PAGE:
Aarsland D, Kurz MW (2010) The epidemiology of dementia associated with Parkinson disease. J Neurol Sci 289:18–22CrossRefGoogle Scholar
  7. 7.
    Emre M, Aarsland D, Brown R, Burn DJ, Duyckaerts C, Mizuno Y, Broe GA, Cummings J, Dickson DW, Gauthier S, Goldman J, Goetz C, Korczyn A, Lees A, Levy R, Litvan I, McKeith I, Olanow W, Poewe W, Quinn N, Sampaio C, Tolosa E, Dubois B (2007) Clinical diagnostic criteria for dementia associated with Parkinson’s disease. Mov Disord 22:1689–1707CrossRefGoogle Scholar
  8. 8.
    Cheon SM, Park KW, Kim JW (2015) Identification of daily activity impairments in the diagnosis of Parkinson disease dementia. Cogn Behav Neurol 28:220–228CrossRefGoogle Scholar
  9. 9.
    Harrison MB, Wylie SA, Frysinger RC, Patrie JT, Huss DS, Currie LJ, Wooten GF (2009) UPDRS activity of daily living score as a marker of Parkinson’s disease progression. Mov Disord 24:224–230CrossRefGoogle Scholar
  10. 10.
    Lee SY, Kim SK, Cheon SM, Seo JW, Kim MA, Kim JW (2016) Activities of daily living questionnaire from patients’ perspectives in Parkinson’s disease: a cross-sectional study. BMC Neurol 16:73CrossRefGoogle Scholar
  11. 11.
    Tomlinson CL, Stowe R, Patel S, Rick C, Gray R, Clarke CE (2010) Systematic review of levodopa dose equivalency reporting in Parkinson’s disease. Mov Disord 25:2649–2653CrossRefGoogle Scholar
  12. 12.
    Hoehn MM, Yahr MD (1967) Parkinsonism: onset, progression and mortality. Neurology 17:427–442CrossRefGoogle Scholar
  13. 13.
    Kang Y, Na DL, Hahn S (1997) A validity study on the Korean Mini-Mental State Examination (K-MMSE) in dementia patients. J Korean Neurol Assoc 15:300–308Google Scholar
  14. 14.
    Beck AT, Beamesderfer A (1974) Assessment of depression; the depression inventory. Mod Probl Pharmacopsychiatry 7:151–169CrossRefGoogle Scholar
  15. 15.
    Chaudhuri KR, Martinez-Martin P, Brown RG, Sethi K, Stocchi F, Odin P, Ondo W, Abe K, Macphee G, Macmahon D, Barone P, Rabey M, Forbes A, Breen K, Tluk S, Naidu Y, Olanow W, Williams AJ, Thomas S, Rye D, Tsuboi Y, Hand A, Schapira AH (2007) The metric properties of a novel non-motor symptoms scale for Parkinson’s disease: results from an international pilot study. Mov Disord 22:1901–1911CrossRefGoogle Scholar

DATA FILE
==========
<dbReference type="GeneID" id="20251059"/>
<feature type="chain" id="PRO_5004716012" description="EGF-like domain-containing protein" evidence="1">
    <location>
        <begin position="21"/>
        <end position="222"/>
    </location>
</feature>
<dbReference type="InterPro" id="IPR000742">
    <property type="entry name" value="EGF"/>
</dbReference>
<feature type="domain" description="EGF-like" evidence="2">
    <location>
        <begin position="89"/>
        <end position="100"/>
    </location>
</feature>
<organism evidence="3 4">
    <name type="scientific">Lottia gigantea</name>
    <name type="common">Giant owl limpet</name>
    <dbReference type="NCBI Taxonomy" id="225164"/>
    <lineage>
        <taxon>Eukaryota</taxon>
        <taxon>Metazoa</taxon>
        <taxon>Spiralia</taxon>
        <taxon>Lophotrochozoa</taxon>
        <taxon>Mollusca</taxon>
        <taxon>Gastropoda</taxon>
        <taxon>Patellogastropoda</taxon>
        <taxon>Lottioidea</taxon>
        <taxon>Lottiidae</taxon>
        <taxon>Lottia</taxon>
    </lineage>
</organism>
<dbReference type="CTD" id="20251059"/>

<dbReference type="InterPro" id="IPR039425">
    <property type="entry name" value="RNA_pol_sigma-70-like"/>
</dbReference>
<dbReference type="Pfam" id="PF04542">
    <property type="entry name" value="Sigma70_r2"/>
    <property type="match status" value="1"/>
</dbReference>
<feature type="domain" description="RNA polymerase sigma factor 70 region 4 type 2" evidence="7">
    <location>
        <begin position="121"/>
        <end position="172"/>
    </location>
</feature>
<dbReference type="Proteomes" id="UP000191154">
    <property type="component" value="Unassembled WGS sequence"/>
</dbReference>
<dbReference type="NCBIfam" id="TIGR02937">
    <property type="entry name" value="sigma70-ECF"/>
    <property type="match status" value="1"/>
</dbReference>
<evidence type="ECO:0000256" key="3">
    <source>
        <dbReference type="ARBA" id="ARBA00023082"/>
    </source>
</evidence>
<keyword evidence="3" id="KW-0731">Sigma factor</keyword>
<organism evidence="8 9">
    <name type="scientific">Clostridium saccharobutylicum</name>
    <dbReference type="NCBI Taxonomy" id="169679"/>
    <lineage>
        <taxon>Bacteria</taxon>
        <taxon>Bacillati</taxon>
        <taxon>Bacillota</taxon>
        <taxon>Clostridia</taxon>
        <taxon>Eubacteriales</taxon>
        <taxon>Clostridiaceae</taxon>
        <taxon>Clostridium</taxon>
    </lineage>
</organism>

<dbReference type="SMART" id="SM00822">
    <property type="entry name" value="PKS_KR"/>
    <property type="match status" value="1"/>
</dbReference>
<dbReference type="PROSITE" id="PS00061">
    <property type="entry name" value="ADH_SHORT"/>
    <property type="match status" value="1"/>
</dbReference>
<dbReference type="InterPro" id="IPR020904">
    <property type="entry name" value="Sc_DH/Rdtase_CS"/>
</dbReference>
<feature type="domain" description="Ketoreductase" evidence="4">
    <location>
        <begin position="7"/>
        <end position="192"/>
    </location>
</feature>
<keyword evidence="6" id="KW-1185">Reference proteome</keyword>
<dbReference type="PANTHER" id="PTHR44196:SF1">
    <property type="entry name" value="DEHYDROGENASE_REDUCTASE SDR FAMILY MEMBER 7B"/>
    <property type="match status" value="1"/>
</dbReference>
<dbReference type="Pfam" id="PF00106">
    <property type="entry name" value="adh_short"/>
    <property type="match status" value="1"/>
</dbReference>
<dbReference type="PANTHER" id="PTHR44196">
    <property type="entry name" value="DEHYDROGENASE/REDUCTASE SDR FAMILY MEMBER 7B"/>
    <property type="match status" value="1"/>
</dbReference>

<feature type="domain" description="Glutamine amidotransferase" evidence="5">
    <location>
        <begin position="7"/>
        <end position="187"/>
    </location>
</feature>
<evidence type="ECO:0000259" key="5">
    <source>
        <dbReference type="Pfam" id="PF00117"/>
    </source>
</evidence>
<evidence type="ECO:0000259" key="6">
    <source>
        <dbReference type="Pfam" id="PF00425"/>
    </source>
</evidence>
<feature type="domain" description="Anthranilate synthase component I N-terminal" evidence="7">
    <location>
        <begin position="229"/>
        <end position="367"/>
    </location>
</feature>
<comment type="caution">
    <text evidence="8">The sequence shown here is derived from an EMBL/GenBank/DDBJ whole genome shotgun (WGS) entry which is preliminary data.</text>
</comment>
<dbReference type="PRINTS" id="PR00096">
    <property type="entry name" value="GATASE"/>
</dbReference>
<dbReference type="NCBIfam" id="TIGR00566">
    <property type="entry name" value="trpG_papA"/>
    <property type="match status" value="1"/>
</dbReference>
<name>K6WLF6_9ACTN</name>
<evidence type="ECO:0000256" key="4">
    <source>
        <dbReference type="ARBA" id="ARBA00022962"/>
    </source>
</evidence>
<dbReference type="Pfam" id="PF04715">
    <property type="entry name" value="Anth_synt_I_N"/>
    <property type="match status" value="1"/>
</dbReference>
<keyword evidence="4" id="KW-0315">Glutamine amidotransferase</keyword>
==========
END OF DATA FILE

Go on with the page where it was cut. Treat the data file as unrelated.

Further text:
16. 16.
    Kang SJ, Choi SH, Lee BH, Kwon JC, Na DL, Han SH (2002) Korean Dementia Research Group, The reliability and validity of the Korean Instrumental Activities of Daily Living (K-IADL). J Korean Neurol Assoc 20:8–14Google Scholar
  17. 17.
    Mahoney FI, Bathel DW (1965) Function evaluation: the Bathel Index. Md State Med J 14:61–65Google Scholar
  18. 18.
    van Uem JMT, Cerff B, Kampmeyer M, Prinzen J, Zuidema M, Hobert MA, Gräber S, Berg D, Maetzler W, Liepelt-Scarfone I (2018) The association between objectively measured physical activity, depression, cognition, and health-related quality of life in Parkinson’s disease. Parkinsonism Relat Disord 48:74–81CrossRefGoogle Scholar
  19. 19.
    Visser M, van Rooden SM, Verbaan D, Marinus J, Stiggelbout AM, van Hilten JJ (2008) A comprehensive model of health-related quality of life in Parkinson’s disease. J Neurol 255:1580–1587CrossRefGoogle Scholar
  20. 20.
    Kim BJ, Liu L, Nakaoka S, Jang S, Browne C (2018) Depression among older Japanese Americans: the impact of functional (ADL & IADL) and cognitive status. Soc Work Health Care 57:109–125CrossRefGoogle Scholar
  21. 21.
    Hajek A, König HH (2016) Longitudinal predictors of functional impairment in older adults in Europe--evidence from the survey of health, ageing and retirement in Europe. PLoS One 11:e0146967CrossRefGoogle Scholar

Copyright information

© Fondazione Società Italiana di Neurologia 2019

Authors and Affiliations

  1. 1.Department of Neurology, Chonnam National University HospitalChonnam National University Medical SchoolGwangjuSouth Korea
  2. 2.National Research Center for DementiaGwangjuSouth Korea

Personalised recommendations